quote post 7


I don’t know if you’re willing to entertain the thought, but much of this is not merely a contingent social phenomenon blowing progressivism off course; rather, it is the necessary outworking of expansive liberalism, as its only possible destination once it stands alone as a moral framework. Liberalism as a vision of the human good cannot exist as its own foundation; it becomes precisely the opposite once is passes from a purely procedural or epistemic limitation (in order to seek and attain the moral truth, we must allow differences of opinion to thrive in the public square, even protecting the marginalized voice) to a strong or ontological statement (the only allowable moral truth or human good is difference and individual assertion itself, to be secured by progressively identifying and demolishing any other source of authority).

Yes, the new language and abstract individual rights brought in by liberalism in its earlier forms was genuinely freeing and helped to eradicate major injustices — but that was only possible when it still operated against the backdrop of a prior set of shared, thick moral coordinates that were not stated purely in the negative. It was the corrective of a dietary supplement that could, in the proper dosage, unsettle the harms caused by a diet moving out of balance. But that same supplement on its own, if it becomes the only basis of nutrition, is nothing short of a poison to the human or social body. For a much better recent statement of this analysis, I strongly recommend Alastair Roberts, one of the more perceptive bloggers in this space:

The Failing Dam of Liberal Society

“Liberalism undermines itself as it absolutizes its principles and fails to protect and preserve the social foundation upon which it is built. The radicalization of liberalism takes different forms on different sides of the political aisle (both of which tend to be liberal in differing ways). For those on the right, it can take the form of the absolutization of free speech, individual autonomy, and the free market. For those on the left, it can take the form of the radicalization of gender neutrality and the atomizing forces of the Sexual Revolution, the dismissal of given identities and the duties that accompany them, resistance to borders and support of mass immigration, and opposition to the traditions, authorities, symbols, and sacred values by which particular peoples are forged and united.”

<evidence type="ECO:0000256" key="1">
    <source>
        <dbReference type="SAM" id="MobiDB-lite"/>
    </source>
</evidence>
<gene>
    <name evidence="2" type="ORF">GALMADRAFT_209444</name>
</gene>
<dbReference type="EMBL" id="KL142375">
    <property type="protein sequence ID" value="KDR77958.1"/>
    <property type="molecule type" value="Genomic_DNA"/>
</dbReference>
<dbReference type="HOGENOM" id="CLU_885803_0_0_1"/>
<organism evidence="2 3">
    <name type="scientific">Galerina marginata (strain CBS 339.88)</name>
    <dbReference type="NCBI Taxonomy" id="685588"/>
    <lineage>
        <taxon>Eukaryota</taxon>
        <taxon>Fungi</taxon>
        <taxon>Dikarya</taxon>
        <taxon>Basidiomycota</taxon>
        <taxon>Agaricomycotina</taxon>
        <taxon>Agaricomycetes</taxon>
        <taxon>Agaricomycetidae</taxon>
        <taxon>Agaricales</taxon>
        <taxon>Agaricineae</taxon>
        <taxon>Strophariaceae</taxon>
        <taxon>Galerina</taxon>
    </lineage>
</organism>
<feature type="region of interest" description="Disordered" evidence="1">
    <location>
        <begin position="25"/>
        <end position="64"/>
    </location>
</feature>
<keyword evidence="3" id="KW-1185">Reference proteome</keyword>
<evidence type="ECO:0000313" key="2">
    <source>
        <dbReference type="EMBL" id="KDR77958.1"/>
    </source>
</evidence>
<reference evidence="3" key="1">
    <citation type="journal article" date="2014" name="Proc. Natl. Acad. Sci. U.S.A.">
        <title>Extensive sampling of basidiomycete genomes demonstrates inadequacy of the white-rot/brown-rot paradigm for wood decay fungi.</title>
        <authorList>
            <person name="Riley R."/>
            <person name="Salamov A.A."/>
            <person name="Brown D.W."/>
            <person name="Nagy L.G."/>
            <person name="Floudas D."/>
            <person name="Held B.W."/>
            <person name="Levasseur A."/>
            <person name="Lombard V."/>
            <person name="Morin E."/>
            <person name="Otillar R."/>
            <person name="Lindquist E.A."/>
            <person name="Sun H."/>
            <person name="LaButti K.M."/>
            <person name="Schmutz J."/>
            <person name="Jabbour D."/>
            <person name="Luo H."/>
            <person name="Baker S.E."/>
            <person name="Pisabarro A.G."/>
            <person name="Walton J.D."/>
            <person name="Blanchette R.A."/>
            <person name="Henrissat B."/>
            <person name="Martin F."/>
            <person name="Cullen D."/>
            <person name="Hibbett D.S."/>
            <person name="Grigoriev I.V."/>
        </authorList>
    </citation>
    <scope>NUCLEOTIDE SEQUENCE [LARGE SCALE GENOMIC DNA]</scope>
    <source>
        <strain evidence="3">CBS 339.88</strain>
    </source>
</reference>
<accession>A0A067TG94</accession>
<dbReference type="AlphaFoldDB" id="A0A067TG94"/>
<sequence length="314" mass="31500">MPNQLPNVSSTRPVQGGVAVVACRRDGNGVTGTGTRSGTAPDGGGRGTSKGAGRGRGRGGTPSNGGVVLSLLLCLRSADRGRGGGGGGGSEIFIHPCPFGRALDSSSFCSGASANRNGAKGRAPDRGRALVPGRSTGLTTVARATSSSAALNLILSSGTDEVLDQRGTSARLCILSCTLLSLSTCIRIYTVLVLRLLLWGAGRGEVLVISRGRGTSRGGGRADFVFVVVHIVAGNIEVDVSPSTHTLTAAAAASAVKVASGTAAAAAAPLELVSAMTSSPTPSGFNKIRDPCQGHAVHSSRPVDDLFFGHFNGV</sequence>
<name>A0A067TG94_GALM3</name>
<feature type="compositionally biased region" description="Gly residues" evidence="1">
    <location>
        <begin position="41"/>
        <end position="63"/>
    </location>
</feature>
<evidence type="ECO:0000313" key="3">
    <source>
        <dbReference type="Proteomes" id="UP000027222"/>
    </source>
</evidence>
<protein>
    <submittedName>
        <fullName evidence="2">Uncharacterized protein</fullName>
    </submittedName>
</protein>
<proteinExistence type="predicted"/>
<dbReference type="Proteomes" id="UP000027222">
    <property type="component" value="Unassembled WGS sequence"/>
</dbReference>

If you want to raise up the mythical individual self as the only foundation— always over the next horizon of a new repression waiting to be cast off, so that we can finally grasp the elusive transcendent subject in its true form — you are asking for the police state you describe above, in which everyone joins in the task of outdoing one another in the attempt to cross the next boundary and eviscerate those who still hold to the prior set of barriers now transcended. It is a deeply inhumane vision and, once again, an all out class warfare waged by the advantaged — and the generally young, urban, and childless — against the rest of humanity, those who look nothing like a contextless and expressively autonomous self, and who cannot be abstracted from thick commitments, unchosen identities, binding social norms, and other perfectly ordinary aspects of being a situated person that are the core of every anthropological context yet to be seen on Earth outside of this tiny historical island of late individualist capitalism.